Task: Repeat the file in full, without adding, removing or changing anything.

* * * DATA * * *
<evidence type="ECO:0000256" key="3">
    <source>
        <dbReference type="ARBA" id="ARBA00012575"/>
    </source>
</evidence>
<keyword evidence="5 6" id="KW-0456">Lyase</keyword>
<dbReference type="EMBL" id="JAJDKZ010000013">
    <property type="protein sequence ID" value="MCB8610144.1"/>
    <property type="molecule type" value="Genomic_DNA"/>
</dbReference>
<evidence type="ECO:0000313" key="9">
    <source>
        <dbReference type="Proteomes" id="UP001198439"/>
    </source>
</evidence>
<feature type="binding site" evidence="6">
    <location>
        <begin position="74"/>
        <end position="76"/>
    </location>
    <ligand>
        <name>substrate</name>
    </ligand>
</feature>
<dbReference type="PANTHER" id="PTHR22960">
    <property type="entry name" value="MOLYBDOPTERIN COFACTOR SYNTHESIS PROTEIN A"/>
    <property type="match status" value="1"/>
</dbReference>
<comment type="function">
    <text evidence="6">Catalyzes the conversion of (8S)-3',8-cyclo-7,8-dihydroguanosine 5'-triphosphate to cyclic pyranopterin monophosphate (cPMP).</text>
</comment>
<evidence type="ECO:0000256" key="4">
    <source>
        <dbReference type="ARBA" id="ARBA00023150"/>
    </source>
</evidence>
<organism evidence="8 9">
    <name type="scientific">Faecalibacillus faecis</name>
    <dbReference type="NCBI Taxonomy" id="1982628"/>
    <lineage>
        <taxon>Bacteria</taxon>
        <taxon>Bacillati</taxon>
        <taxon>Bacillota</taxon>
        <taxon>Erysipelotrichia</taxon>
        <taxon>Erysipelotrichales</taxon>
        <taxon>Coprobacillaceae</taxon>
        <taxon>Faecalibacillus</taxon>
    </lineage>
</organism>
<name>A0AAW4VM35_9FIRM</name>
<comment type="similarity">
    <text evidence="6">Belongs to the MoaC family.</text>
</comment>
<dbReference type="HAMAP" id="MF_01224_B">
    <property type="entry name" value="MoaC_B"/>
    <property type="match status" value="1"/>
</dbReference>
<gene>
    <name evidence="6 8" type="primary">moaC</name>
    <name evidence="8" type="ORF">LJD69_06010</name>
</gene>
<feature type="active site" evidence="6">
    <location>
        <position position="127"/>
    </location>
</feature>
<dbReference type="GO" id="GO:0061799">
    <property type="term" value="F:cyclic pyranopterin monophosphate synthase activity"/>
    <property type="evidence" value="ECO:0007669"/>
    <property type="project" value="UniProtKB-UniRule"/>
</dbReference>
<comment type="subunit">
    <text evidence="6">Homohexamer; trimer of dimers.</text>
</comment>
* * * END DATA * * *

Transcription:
<evidence type="ECO:0000256" key="3">
    <source>
        <dbReference type="ARBA" id="ARBA00012575"/>
    </source>
</evidence>
<keyword evidence="5 6" id="KW-0456">Lyase</keyword>
<dbReference type="EMBL" id="JAJDKZ010000013">
    <property type="protein sequence ID" value="MCB8610144.1"/>
    <property type="molecule type" value="Genomic_DNA"/>
</dbReference>
<evidence type="ECO:0000313" key="9">
    <source>
        <dbReference type="Proteomes" id="UP001198439"/>
    </source>
</evidence>
<feature type="binding site" evidence="6">
    <location>
        <begin position="74"/>
        <end position="76"/>
    </location>
    <ligand>
        <name>substrate</name>
    </ligand>
</feature>
<dbReference type="PANTHER" id="PTHR22960">
    <property type="entry name" value="MOLYBDOPTERIN COFACTOR SYNTHESIS PROTEIN A"/>
    <property type="match status" value="1"/>
</dbReference>
<comment type="function">
    <text evidence="6">Catalyzes the conversion of (8S)-3',8-cyclo-7,8-dihydroguanosine 5'-triphosphate to cyclic pyranopterin monophosphate (cPMP).</text>
</comment>
<evidence type="ECO:0000256" key="4">
    <source>
        <dbReference type="ARBA" id="ARBA00023150"/>
    </source>
</evidence>
<organism evidence="8 9">
    <name type="scientific">Faecalibacillus faecis</name>
    <dbReference type="NCBI Taxonomy" id="1982628"/>
    <lineage>
        <taxon>Bacteria</taxon>
        <taxon>Bacillati</taxon>
        <taxon>Bacillota</taxon>
        <taxon>Erysipelotrichia</taxon>
        <taxon>Erysipelotrichales</taxon>
        <taxon>Coprobacillaceae</taxon>
        <taxon>Faecalibacillus</taxon>
    </lineage>
</organism>
<name>A0AAW4VM35_9FIRM</name>
<comment type="similarity">
    <text evidence="6">Belongs to the MoaC family.</text>
</comment>
<dbReference type="HAMAP" id="MF_01224_B">
    <property type="entry name" value="MoaC_B"/>
    <property type="match status" value="1"/>
</dbReference>
<gene>
    <name evidence="6 8" type="primary">moaC</name>
    <name evidence="8" type="ORF">LJD69_06010</name>
</gene>
<feature type="active site" evidence="6">
    <location>
        <position position="127"/>
    </location>
</feature>
<dbReference type="GO" id="GO:0061799">
    <property type="term" value="F:cyclic pyranopterin monophosphate synthase activity"/>
    <property type="evidence" value="ECO:0007669"/>
    <property type="project" value="UniProtKB-UniRule"/>
</dbReference>
<comment type="subunit">
    <text evidence="6">Homohexamer; trimer of dimers.</text>
</comment>